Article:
Chicago Tribune

A must-read Midwest novel, Paula Saunders reflects on 'The Distance Home'

Paula Saunders published "The Distance Home" to strong reviews last year, but it had percolated for decades. The book - a deeply resonant novel that explores the struggles of a Midwestern family - is autobiographical.

Saunders grew up in South Dakota, the daughter and granddaughter of cattle brokers. Her mother, a housewife, started a ballet school in her basement after her kids took classes from a former professional dancer.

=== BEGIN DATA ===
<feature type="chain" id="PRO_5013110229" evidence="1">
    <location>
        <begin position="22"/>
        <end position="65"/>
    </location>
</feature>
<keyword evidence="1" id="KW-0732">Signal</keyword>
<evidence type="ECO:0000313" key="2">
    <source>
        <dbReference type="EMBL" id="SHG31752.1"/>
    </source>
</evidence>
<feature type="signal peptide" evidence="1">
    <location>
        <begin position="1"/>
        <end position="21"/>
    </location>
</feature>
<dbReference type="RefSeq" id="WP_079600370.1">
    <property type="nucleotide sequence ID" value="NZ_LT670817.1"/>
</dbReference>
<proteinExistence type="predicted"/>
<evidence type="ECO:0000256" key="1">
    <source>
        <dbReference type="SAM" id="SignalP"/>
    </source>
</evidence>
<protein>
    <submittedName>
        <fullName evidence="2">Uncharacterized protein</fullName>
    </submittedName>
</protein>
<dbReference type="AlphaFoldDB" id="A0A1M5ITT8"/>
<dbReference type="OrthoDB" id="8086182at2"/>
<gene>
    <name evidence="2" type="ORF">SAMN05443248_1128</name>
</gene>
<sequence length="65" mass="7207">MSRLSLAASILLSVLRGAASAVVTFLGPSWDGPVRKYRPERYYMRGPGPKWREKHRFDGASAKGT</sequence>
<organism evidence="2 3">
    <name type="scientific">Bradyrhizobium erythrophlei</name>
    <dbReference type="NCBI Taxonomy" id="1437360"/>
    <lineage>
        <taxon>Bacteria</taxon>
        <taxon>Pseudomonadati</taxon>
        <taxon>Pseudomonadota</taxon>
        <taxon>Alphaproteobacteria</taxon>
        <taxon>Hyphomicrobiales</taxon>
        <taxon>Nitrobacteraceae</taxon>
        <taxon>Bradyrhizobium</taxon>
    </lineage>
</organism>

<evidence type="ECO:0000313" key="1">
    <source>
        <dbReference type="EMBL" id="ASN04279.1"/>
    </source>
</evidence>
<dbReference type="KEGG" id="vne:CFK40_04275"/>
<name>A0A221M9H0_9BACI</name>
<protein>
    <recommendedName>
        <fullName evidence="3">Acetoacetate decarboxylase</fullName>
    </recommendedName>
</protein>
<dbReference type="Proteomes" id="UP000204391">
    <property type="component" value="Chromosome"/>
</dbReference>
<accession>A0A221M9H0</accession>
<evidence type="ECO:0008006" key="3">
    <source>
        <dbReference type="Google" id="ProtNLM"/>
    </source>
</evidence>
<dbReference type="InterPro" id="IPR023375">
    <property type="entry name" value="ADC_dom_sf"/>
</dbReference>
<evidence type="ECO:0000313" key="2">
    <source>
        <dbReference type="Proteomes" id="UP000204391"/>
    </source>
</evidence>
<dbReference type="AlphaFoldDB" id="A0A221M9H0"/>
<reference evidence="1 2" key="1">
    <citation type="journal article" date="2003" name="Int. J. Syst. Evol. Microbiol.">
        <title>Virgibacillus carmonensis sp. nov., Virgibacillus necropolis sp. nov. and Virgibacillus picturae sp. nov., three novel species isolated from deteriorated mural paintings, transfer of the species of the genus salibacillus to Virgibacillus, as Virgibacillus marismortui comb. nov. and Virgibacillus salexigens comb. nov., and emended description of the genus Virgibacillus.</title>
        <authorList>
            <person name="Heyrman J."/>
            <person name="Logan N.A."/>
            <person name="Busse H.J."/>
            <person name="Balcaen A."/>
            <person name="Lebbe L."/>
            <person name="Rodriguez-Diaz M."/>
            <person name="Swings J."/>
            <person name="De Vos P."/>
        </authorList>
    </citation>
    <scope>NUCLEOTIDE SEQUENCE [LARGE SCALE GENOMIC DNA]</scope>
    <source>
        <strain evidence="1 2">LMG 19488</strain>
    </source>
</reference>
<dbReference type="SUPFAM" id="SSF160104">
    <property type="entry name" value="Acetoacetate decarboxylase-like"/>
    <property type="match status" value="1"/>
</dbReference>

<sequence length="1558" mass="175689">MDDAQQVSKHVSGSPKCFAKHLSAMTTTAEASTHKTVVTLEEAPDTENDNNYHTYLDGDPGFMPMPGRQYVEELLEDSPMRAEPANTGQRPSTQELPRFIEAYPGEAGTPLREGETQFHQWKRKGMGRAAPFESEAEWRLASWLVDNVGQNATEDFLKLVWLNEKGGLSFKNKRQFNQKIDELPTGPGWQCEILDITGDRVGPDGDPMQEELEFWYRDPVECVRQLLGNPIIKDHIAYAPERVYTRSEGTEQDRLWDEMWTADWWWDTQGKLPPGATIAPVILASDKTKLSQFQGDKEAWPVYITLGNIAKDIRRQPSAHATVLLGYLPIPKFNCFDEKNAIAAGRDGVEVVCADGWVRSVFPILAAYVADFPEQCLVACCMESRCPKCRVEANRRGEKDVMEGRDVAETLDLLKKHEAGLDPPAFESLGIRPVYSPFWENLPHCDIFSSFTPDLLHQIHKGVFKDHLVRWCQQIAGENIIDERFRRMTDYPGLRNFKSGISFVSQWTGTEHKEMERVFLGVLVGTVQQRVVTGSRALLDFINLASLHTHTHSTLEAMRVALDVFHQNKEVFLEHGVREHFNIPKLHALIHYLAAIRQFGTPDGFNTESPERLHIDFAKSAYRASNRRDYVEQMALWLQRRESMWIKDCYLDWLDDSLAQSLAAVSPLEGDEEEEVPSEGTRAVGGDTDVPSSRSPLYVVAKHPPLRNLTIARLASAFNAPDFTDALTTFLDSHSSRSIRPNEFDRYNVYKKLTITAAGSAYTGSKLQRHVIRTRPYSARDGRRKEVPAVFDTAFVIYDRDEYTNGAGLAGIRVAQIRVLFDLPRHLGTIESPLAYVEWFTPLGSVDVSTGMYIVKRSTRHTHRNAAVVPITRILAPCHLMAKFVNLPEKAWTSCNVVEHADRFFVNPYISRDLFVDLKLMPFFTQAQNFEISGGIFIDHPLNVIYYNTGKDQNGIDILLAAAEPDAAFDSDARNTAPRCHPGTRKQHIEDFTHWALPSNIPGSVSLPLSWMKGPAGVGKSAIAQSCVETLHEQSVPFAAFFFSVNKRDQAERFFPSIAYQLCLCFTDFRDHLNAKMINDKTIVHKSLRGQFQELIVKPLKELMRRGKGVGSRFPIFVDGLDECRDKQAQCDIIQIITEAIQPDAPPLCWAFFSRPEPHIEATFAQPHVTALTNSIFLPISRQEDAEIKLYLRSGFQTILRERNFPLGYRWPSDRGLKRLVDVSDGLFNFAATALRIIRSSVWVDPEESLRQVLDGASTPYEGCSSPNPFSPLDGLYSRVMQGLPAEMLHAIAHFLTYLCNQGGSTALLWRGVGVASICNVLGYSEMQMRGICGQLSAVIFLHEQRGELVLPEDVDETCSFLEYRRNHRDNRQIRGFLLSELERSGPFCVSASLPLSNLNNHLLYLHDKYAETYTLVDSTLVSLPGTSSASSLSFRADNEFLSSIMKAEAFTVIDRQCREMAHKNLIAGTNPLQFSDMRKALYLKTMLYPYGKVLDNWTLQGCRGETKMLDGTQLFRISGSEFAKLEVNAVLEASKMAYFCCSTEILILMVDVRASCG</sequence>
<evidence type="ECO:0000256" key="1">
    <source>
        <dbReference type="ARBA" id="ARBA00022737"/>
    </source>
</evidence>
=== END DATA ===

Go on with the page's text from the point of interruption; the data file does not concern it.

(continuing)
The book's central themes revolve around the conflicts between Eve and Al, characters based on Saunders' parents, and their treatment of their three children - particularly Leon and Rene. Leon, based on Saunders' brother, is shy and clumsy, so Eve enrolls him in ballet classes as a child; Rene, who is based on the author, soon follows. Both children excel as dancers, but pay terrible costs. For Leon, it exacerbates a rift with his father, who thinks dance is unfitting for a boy; for Rene, it reinforces a competitive, confident streak that's delightful to her father but threatening to kids at

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